posted by fleacircus at 11:54 PM on January 17


Earlier I watched a really cool Ken Burns profile of Samuel Langhorne Clemens, AKA Mark Twain. How is this astronomical in any way/shape/form? Here goes: Clemons was born in 1835, shortly after Helley's Comet made it's show that year, and he died in 1910, the day after the comet returned.

I *love* "The Adventures of Huckleberry Finn" so, so much, I've read and re-read it. And Audible has a fantastic version of it, which I'll confess here and now to listening to twice. But that's only a partial truth: yes, I did listen to it twice. But not only twice.

Any number of people have asked me over the years why I return to books that I love, when there are so. many. other. wonderful books "out there". First off: I mean, come on -- I get to spend time with Huck and Jim on that raft. I get to see Clemons craft, and enjoy it so. And: No matter how much anyone reads, no matter how many bands we listen to, no matter how many fine blues singers we hear -- it's too big. No one is going to hear it all, see it all, read it all. It can't be done.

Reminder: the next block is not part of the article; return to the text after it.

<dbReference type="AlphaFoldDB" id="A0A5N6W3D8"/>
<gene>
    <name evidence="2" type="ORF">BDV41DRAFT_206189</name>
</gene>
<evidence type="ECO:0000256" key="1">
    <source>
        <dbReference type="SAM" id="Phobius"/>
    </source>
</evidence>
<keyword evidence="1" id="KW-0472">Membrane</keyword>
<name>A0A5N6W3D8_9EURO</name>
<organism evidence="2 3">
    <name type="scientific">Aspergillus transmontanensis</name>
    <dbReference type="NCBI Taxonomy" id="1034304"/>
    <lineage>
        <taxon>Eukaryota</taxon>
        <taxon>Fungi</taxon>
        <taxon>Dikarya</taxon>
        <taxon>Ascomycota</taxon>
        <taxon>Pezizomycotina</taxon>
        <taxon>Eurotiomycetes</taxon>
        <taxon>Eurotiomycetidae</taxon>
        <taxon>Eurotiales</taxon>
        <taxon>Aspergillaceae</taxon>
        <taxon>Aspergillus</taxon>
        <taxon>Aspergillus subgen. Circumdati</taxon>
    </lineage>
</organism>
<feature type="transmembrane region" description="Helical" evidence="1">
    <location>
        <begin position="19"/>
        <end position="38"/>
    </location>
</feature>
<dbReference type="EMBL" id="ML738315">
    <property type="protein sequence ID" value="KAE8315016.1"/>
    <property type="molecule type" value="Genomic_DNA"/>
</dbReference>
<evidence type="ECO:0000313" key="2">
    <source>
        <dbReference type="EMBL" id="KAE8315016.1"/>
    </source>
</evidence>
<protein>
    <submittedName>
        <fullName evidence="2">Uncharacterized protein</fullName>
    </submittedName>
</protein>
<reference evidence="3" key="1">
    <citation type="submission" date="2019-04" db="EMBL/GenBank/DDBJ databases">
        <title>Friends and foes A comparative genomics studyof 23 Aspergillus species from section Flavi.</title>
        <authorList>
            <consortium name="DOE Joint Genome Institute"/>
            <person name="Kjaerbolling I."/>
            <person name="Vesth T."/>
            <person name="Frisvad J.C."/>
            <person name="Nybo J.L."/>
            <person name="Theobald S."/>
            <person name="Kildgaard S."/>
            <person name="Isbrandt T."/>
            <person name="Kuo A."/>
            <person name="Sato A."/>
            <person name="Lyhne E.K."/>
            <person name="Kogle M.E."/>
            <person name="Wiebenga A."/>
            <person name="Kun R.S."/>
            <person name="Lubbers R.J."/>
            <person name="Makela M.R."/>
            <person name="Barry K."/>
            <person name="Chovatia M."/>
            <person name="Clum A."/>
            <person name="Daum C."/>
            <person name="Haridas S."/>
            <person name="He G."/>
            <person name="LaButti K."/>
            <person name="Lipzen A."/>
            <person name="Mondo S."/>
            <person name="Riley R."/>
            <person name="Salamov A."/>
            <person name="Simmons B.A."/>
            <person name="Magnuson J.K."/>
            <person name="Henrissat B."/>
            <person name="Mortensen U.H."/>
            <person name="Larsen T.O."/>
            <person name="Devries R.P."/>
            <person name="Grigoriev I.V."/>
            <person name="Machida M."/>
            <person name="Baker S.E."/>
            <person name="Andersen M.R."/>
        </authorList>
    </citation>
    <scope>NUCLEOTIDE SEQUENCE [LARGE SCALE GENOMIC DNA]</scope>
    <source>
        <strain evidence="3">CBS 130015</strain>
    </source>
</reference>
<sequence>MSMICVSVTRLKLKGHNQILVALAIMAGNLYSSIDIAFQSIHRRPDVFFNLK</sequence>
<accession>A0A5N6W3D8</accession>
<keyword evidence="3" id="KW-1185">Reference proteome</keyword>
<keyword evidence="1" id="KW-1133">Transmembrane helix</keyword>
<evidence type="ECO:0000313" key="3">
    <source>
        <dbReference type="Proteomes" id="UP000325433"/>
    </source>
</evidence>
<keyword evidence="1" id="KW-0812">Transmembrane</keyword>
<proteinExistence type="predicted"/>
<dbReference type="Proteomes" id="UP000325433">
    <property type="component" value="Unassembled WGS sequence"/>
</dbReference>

Relax.

Jesus....

Here's a Marcus line I love *so* much: "Love nothing but that which comes to you woven in the pattern of your destiny. For what could more aptly fit your needs?"

Anyways. One image from that book that has stayed with me over the years is Huck and Jim laying on their backs as their raft headed down the Mississippi, smoking, looking up at the stars. I don't know if it was Huck or Jim or both that reckoned that the moon laid them, and when a shooting star shot across the sky it was a bad egg, getting hove out of the nest.

Impossible to have "A Favorite BookTM" but this book would score highly on any list I put together. Tom Sawyer, that is an ok read, but Huckleberry Finn, that's where it's at. Six distinct, separate dialects in that book, as close as he could get them to the memory of his youth. I didn't notice until I was older what a brilliant writer he is, his amazing craft, that it's not just the stories but the way he puts them together.